South Africa’s central bank governor made the case on Wednesday for adopting an inflation “point target” of around 3% or 4% with a margin of error either side, as opposed to the 3% to 6% target range used currently.
Lesetja Kganyago said that having a clearer target would help anchor inflation expectations and prevent “target drift,” which he said had happened before when the current range became interpreted as a 5.9% target.
“A more appropriate target would be a point target of around 3% or 4%, putting us in the same territory as our peers,” Kganyago said, appearing to refer to other middle-income countries.
“It would be useful to bracket the point target with an error range: probably plus or minus 1 percentage point,” he said during a virtual address on inflation-targeting at Stellenbosch University.
South Africa saw inflation collapse in 2020 to near 2%, its lowest in more than 15 years, after the government shuttered much of the economy to contain the spread of the coronavirus.
That allowed the South African Reserve Bank (SARB) to slash interest rates by a cumulative 300 basis points last year to a record low of 3.5% to support the economy.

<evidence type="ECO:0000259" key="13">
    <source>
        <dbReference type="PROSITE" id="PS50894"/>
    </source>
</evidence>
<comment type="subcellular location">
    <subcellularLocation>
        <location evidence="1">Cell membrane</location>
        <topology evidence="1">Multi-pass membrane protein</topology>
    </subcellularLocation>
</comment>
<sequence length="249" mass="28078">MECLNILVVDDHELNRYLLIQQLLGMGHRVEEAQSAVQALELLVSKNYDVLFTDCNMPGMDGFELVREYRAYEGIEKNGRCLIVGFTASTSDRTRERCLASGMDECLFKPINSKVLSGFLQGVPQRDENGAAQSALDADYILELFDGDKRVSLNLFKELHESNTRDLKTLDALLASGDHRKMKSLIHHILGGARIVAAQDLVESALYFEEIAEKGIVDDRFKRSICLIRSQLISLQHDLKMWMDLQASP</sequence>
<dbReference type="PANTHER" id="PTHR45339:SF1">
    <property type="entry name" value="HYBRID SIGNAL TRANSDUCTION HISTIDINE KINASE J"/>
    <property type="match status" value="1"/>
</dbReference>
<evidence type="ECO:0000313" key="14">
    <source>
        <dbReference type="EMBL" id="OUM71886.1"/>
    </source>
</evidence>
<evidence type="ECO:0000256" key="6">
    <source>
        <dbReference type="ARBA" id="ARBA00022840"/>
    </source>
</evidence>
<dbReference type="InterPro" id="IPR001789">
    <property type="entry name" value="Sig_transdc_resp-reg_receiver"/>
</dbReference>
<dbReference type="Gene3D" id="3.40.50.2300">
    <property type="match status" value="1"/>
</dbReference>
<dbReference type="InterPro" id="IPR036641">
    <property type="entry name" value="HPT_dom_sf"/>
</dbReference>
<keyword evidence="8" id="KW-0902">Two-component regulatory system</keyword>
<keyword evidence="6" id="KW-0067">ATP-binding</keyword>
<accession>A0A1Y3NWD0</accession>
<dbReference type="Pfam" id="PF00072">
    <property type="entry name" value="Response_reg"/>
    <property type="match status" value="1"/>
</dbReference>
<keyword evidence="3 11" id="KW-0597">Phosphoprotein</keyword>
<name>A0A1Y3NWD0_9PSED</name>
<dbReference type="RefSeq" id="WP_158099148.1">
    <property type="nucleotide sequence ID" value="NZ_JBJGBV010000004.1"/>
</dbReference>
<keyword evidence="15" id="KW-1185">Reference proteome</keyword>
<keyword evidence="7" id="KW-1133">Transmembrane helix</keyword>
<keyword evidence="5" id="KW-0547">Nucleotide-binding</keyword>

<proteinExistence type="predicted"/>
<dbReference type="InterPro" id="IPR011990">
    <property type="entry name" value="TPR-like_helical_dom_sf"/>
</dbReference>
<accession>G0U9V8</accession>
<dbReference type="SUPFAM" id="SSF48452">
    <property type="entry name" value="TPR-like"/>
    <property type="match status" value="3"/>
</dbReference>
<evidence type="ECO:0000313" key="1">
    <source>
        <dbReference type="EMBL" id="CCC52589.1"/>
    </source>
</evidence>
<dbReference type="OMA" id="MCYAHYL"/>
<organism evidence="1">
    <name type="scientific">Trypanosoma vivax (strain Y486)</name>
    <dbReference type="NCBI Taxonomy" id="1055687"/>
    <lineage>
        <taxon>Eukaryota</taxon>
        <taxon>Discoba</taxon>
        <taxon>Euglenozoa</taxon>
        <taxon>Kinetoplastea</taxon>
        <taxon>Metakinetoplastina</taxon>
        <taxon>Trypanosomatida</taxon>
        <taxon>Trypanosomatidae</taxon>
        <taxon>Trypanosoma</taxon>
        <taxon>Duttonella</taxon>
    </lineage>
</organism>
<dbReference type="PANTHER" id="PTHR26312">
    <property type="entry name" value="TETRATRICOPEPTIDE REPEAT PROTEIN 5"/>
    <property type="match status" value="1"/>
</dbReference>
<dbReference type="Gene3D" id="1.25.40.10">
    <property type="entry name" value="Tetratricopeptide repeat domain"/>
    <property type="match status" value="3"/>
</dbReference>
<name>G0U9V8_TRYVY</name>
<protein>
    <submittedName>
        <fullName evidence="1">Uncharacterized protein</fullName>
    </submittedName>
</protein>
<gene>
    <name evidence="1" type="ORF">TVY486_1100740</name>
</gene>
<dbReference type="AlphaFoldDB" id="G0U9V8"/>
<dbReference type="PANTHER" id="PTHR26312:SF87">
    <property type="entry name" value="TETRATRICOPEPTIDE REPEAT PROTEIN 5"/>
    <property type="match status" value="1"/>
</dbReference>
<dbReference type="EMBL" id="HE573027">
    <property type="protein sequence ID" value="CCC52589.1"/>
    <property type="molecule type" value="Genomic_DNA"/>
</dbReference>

Annual consumer inflation has since crept up to 4.6% in July , the latest month for which data are available. But the bank has kept monetary policy accommodative, leaving the repo rate on hold for the past six meetings.
South Africa chose the 3%-6% target band when it adopted its inflation-targeting framework in 2000, and had planned to shift it down to 3%–5% by 2004 and 2%–4% later.
But Kganyago said the SARB “lost its nerve” in 2001 when the rand depreciated during the Argentine crisis, in what he called a big mistake because it entrenched higher inflation and inflation expectations.
The governor said the SARB had managed to get inflation expectations from the top of its target range to around the 4.5% midpoint, but that 4.5% was not an optimal goal.
South Africa should benchmark itself against countries that had achieved lower average inflation rates, he said, adding: “Good policy is about making progress, not just holding the line and fending off crises.”